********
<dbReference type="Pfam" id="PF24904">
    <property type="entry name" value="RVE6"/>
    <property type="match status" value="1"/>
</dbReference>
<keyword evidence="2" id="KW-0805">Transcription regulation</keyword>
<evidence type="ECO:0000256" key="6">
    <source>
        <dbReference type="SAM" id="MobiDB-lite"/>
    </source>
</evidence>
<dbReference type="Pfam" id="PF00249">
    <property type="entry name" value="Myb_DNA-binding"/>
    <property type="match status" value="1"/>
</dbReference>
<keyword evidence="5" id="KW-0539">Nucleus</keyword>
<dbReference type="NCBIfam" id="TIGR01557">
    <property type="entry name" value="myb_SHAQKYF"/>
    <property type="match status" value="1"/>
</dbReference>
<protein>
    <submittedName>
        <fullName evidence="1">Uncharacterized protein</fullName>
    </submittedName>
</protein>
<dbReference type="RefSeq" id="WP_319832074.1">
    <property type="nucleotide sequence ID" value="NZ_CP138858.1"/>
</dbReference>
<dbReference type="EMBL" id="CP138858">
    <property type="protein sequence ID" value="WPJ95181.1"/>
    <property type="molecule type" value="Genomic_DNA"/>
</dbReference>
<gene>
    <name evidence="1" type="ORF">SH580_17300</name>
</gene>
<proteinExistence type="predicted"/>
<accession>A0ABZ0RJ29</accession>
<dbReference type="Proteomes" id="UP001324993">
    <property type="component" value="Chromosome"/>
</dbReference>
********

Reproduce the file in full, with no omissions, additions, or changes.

<dbReference type="Pfam" id="PF24904">
    <property type="entry name" value="RVE6"/>
    <property type="match status" value="1"/>
</dbReference>
<keyword evidence="2" id="KW-0805">Transcription regulation</keyword>
<evidence type="ECO:0000256" key="6">
    <source>
        <dbReference type="SAM" id="MobiDB-lite"/>
    </source>
</evidence>
<dbReference type="Pfam" id="PF00249">
    <property type="entry name" value="Myb_DNA-binding"/>
    <property type="match status" value="1"/>
</dbReference>
<keyword evidence="5" id="KW-0539">Nucleus</keyword>
<dbReference type="NCBIfam" id="TIGR01557">
    <property type="entry name" value="myb_SHAQKYF"/>
    <property type="match status" value="1"/>
</dbReference>
<protein>
    <submittedName>
        <fullName evidence="1">Uncharacterized protein</fullName>
    </submittedName>
</protein>
<dbReference type="RefSeq" id="WP_319832074.1">
    <property type="nucleotide sequence ID" value="NZ_CP138858.1"/>
</dbReference>
<dbReference type="EMBL" id="CP138858">
    <property type="protein sequence ID" value="WPJ95181.1"/>
    <property type="molecule type" value="Genomic_DNA"/>
</dbReference>
<gene>
    <name evidence="1" type="ORF">SH580_17300</name>
</gene>
<proteinExistence type="predicted"/>
<accession>A0ABZ0RJ29</accession>
<dbReference type="Proteomes" id="UP001324993">
    <property type="component" value="Chromosome"/>
</dbReference>